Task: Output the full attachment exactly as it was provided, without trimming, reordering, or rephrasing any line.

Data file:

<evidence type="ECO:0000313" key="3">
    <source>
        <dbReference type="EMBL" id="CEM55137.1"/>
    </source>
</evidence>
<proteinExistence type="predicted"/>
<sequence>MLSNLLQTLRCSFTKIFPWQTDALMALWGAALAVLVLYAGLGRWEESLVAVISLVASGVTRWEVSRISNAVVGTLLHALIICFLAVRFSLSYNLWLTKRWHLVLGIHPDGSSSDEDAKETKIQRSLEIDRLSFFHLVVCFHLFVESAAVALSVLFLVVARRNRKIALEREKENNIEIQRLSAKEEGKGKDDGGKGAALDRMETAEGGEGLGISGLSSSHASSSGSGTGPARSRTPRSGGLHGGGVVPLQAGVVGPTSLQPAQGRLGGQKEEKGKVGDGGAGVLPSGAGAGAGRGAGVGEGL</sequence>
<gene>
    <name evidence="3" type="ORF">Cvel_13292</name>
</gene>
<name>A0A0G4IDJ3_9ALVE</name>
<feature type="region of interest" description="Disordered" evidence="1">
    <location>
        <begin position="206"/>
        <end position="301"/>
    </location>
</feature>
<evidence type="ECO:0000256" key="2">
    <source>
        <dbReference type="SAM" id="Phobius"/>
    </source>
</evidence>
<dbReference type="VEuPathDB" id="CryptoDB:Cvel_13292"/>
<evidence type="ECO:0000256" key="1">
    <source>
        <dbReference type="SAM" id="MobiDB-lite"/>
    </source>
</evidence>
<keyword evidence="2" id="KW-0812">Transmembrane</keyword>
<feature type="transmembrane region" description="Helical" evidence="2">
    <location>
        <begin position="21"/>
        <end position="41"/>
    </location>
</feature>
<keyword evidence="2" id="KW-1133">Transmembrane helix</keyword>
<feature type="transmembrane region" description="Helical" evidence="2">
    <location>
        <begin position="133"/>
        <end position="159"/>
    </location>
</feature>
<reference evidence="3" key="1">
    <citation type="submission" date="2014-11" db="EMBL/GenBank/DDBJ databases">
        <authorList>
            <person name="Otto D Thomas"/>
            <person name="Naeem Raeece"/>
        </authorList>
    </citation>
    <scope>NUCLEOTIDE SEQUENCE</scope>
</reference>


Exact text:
<evidence type="ECO:0000313" key="3">
    <source>
        <dbReference type="EMBL" id="CEM55137.1"/>
    </source>
</evidence>
<proteinExistence type="predicted"/>
<sequence>MLSNLLQTLRCSFTKIFPWQTDALMALWGAALAVLVLYAGLGRWEESLVAVISLVASGVTRWEVSRISNAVVGTLLHALIICFLAVRFSLSYNLWLTKRWHLVLGIHPDGSSSDEDAKETKIQRSLEIDRLSFFHLVVCFHLFVESAAVALSVLFLVVARRNRKIALEREKENNIEIQRLSAKEEGKGKDDGGKGAALDRMETAEGGEGLGISGLSSSHASSSGSGTGPARSRTPRSGGLHGGGVVPLQAGVVGPTSLQPAQGRLGGQKEEKGKVGDGGAGVLPSGAGAGAGRGAGVGEGL</sequence>
<gene>
    <name evidence="3" type="ORF">Cvel_13292</name>
</gene>
<name>A0A0G4IDJ3_9ALVE</name>
<feature type="region of interest" description="Disordered" evidence="1">
    <location>
        <begin position="206"/>
        <end position="301"/>
    </location>
</feature>
<evidence type="ECO:0000256" key="2">
    <source>
        <dbReference type="SAM" id="Phobius"/>
    </source>
</evidence>
<dbReference type="VEuPathDB" id="CryptoDB:Cvel_13292"/>
<evidence type="ECO:0000256" key="1">
    <source>
        <dbReference type="SAM" id="MobiDB-lite"/>
    </source>
</evidence>
<keyword evidence="2" id="KW-0812">Transmembrane</keyword>
<feature type="transmembrane region" description="Helical" evidence="2">
    <location>
        <begin position="21"/>
        <end position="41"/>
    </location>
</feature>
<keyword evidence="2" id="KW-1133">Transmembrane helix</keyword>
<feature type="transmembrane region" description="Helical" evidence="2">
    <location>
        <begin position="133"/>
        <end position="159"/>
    </location>
</feature>
<reference evidence="3" key="1">
    <citation type="submission" date="2014-11" db="EMBL/GenBank/DDBJ databases">
        <authorList>
            <person name="Otto D Thomas"/>
            <person name="Naeem Raeece"/>
        </authorList>
    </citation>
    <scope>NUCLEOTIDE SEQUENCE</scope>
</reference>